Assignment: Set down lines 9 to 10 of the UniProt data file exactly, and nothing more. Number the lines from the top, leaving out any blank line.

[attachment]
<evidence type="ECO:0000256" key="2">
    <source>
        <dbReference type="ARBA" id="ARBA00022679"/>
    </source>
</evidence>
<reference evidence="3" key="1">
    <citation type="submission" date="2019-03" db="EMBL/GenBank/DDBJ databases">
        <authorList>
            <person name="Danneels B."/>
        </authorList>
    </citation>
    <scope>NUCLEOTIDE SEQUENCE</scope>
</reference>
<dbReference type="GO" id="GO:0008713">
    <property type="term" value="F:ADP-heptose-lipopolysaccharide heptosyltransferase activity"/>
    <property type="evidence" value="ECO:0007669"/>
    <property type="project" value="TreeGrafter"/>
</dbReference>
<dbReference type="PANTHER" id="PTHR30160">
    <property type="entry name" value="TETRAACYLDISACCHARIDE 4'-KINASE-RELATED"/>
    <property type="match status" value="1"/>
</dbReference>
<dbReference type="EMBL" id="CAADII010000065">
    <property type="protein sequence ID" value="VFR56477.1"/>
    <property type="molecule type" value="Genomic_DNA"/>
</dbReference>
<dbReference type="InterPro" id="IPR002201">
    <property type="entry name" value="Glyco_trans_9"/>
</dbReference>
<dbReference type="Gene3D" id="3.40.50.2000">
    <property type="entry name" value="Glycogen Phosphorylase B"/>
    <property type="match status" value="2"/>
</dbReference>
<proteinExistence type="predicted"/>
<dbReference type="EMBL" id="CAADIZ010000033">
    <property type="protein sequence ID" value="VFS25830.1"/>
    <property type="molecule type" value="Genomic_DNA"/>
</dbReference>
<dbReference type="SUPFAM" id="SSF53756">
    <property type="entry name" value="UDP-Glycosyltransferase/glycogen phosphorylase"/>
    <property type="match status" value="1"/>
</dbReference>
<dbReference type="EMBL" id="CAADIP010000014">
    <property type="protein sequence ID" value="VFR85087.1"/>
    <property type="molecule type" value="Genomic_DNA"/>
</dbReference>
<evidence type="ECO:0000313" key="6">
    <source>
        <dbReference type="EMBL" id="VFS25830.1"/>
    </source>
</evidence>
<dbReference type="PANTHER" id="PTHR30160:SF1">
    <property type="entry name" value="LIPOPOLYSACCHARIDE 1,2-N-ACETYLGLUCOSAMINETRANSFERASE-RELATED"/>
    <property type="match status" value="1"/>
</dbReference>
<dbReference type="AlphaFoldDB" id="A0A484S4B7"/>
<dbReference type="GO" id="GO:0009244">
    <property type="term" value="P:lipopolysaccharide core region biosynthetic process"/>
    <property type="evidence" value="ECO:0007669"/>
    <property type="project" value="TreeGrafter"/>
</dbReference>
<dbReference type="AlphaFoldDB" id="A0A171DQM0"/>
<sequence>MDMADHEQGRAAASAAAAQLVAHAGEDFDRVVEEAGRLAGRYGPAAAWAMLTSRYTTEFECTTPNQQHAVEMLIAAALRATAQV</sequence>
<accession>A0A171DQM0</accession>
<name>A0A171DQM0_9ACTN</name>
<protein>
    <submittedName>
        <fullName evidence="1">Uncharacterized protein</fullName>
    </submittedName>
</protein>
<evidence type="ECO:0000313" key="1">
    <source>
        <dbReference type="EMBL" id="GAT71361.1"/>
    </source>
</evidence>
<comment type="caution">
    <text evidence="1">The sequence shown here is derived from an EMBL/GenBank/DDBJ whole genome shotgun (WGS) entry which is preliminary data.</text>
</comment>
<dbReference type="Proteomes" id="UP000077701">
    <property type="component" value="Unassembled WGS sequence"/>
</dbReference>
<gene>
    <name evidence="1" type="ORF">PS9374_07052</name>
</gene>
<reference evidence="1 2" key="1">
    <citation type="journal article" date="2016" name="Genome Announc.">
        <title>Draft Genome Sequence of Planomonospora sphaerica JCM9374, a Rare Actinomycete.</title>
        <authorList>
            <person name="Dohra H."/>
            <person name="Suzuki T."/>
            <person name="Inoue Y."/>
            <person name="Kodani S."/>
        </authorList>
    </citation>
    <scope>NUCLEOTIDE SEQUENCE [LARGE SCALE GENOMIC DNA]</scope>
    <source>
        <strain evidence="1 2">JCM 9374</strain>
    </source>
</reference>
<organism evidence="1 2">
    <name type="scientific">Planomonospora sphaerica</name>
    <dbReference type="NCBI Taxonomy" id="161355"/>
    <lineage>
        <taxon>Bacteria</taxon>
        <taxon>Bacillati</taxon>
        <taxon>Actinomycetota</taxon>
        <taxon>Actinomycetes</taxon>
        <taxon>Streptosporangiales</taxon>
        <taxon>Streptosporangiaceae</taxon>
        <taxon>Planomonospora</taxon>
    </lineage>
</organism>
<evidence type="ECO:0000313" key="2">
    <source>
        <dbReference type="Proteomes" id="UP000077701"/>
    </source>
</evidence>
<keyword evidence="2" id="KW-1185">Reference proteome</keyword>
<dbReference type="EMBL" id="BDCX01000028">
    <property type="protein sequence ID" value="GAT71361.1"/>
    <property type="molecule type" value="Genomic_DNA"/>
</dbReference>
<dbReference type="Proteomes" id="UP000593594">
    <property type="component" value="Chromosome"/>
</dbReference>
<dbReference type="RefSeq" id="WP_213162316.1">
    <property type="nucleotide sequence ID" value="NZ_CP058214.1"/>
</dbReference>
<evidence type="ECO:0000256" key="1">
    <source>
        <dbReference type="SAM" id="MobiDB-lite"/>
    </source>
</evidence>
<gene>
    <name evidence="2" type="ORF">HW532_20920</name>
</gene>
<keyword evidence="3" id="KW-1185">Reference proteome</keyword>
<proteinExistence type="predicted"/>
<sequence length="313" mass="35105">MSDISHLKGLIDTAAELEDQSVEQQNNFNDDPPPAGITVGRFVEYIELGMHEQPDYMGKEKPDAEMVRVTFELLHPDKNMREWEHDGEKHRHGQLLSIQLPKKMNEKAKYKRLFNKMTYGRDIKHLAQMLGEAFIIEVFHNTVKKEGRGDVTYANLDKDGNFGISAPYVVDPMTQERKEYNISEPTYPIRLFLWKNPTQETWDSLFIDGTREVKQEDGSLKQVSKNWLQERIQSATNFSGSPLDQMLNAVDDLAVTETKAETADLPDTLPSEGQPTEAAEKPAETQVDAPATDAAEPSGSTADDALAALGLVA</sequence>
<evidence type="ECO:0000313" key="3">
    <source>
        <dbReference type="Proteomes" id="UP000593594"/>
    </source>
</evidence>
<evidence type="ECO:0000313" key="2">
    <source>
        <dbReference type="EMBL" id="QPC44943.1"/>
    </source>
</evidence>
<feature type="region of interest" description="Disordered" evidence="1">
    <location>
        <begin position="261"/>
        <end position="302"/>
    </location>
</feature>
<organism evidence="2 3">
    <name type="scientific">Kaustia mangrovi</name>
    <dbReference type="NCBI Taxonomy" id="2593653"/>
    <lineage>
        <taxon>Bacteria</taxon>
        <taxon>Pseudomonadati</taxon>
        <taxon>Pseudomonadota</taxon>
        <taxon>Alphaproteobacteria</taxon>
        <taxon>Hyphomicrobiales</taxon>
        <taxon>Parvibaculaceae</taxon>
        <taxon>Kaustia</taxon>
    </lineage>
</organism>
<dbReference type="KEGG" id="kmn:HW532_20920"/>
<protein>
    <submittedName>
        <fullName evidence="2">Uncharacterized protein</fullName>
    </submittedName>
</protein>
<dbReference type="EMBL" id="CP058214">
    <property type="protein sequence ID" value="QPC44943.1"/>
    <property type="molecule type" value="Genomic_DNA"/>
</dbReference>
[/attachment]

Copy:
            <person name="Danneels B."/>
        </authorList>